The United States Department of Agriculture (USDA) is expected to release a set of long-delayed guidelines governing the kinds of food the nation’s schools sell to students.
The new regulations cover food sold to students in vending machines, in-school stores and other non-cafeteria venues, Reuters reports. Originally scheduled for late 2011, the enforcement of the new guidelines was pushed back so schools would have time to make adjustments to lunch and breakfast programs. Before the USDA formally issues its final guidelines, a 60-day “public comment period” is expected.
“I would anticipate sometime, hopefully, early in 2013, that we would be in a position to finish the work of the Healthy, Hunger-Free Kids Act,” U.S. Secretary of Agriculture Tom Vilsack told Reuters. “But we want to make sure that as we roll this out that we have a receptive audience.
Vilsack said he expects pushback from beverage manufacturers. Representatives from the Coca-Cola Company and PepsiCo, Inc. have already met with the USDA to discuss the proposed regulations, he said.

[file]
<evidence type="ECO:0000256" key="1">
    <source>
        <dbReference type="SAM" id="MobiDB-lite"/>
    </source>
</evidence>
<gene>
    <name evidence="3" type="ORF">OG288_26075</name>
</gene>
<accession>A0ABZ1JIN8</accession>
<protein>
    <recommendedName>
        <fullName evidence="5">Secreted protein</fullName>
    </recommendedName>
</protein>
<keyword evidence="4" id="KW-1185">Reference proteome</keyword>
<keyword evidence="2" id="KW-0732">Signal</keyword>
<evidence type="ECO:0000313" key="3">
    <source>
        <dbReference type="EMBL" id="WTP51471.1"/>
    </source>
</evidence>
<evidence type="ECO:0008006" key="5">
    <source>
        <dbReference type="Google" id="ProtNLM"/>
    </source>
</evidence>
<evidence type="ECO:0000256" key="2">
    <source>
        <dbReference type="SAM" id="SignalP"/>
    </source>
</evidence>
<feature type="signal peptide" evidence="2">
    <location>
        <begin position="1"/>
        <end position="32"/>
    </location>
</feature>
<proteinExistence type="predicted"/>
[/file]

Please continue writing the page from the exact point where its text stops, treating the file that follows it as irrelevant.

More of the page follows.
According to the Center for Responsive Politics, beverage and food manufacturers, led by Coke and Pepsi, spent in excess of $25 million in lobbying in 2012.
Nevertheless, snack food manufacturers have been “understanding” and “cooperative” regarding the proposals, Vilsack said.
“They are as concerned as anybody about the obesity issue and hunger issues in this country and they're attempting to reformulate products and create new products that will be more responsive to the concerns,“ he said.
Ultimately, Vilsack said the regulatory proposals are about health care issue, not commerce.
“If we don’t get our arms around this obesity issue,” Vilsack said, “we’re going to see a new generation of young people with chronic diseases that’ll be very expensive to treat.”
Photo Courtesy of jordan.meeter.